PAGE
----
It took me a while to take the plunge into making my own laundry detergent.

Reason #1 was because I watched a bunch of videos on how to make liquid concentrate. In this style of recipe, you have to boil the soap flakes and other ingredients in a giant pot until everything melts down, separate it out into other 5 gallon containers and then re-hydrate it with even more water. Basically it looked like a pain in the ass to make and from what I saw, took up a huge amount of room, and we are all tight on space.

Reason #2 was if it is going to take up all this room and smell up the house while cooking the soapy mixture, my wife was going to be less than enthusiastic about doing something like this again.

On a rather recent Survival Punk podcast episode, James (one of the hosts) talked about making a dry detergent mixture during a rainy day. I read his article over, checked out some other sources (as you should always do when embarking on a science experiment) and purchased the rather cheap ingredients at the local discount grocery store. All in all, I spent around $15.00 to $20.00 – the same price as a jug of detergent. Not bad.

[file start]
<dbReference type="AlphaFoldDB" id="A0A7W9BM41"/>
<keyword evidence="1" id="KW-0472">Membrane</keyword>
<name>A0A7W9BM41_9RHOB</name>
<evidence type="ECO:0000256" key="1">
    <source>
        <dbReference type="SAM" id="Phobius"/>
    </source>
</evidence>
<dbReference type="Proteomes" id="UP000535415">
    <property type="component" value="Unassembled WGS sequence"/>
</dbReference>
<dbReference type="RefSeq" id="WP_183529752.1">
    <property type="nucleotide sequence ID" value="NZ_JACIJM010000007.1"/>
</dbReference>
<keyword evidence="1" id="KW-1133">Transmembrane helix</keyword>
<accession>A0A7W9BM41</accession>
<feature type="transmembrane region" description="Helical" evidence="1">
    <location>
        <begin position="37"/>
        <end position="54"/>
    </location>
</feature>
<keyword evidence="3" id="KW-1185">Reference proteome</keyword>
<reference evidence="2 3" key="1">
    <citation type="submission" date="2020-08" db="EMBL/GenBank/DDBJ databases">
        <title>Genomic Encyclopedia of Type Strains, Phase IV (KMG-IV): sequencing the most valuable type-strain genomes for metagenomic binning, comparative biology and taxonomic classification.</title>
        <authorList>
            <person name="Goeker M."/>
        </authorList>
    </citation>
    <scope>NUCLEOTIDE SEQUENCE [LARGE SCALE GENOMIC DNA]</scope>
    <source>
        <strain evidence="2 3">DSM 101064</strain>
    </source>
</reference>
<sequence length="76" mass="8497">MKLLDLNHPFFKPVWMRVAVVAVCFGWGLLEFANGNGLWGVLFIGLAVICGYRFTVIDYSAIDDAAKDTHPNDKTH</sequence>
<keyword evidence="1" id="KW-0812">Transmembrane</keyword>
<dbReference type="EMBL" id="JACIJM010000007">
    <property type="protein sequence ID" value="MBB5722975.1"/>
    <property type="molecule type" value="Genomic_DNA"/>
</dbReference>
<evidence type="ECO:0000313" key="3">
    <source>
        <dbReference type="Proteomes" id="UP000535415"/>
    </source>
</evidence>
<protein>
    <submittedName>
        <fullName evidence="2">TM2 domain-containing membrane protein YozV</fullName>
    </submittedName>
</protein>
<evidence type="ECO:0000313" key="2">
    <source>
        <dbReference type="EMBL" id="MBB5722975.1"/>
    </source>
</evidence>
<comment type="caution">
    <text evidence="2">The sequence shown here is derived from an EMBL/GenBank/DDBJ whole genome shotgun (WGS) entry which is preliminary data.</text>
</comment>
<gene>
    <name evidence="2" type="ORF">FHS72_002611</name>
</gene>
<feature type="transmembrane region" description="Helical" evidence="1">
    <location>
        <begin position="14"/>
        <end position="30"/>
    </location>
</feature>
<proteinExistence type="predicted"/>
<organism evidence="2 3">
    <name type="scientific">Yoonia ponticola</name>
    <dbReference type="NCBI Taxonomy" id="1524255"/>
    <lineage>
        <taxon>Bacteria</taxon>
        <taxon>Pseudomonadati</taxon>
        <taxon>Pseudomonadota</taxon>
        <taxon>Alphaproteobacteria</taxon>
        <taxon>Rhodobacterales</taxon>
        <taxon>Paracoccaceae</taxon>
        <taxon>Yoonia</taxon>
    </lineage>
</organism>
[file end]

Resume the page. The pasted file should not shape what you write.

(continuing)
I have been using the recipe below for around 4 months and I doubt I will go back to the liquid concentrate. It is a huge difference in cost. The recipe below will make 50 mason jars of liquid detergent (100 large loads) in a single mason jar, and I still have most of the boxes of borax, soda and 2 more bars of soap. All in all, I could make 9 more jars of detergent if I just bought more bars of soap for a grand total of 1000 loads of laundry. It is the difference between a jug at the store for 15¢/load down to 5¢/load for this stuff. I haven’t noticed any cleaning difference. Everything smells great and looks fresh.

At first, my wife only let me wash my clothes in homemade detergent. Now we wash everything in it.

The other major benefit of this recipe (and making your own detergent) is that it is convenient. It is easy to make, takes up very little space, and instead of running out and buying more jugs, you just fill up a couple of mason jars and off you go. Never worry about your favourite detergent going on sale again – or storing 10 large jugs when it does.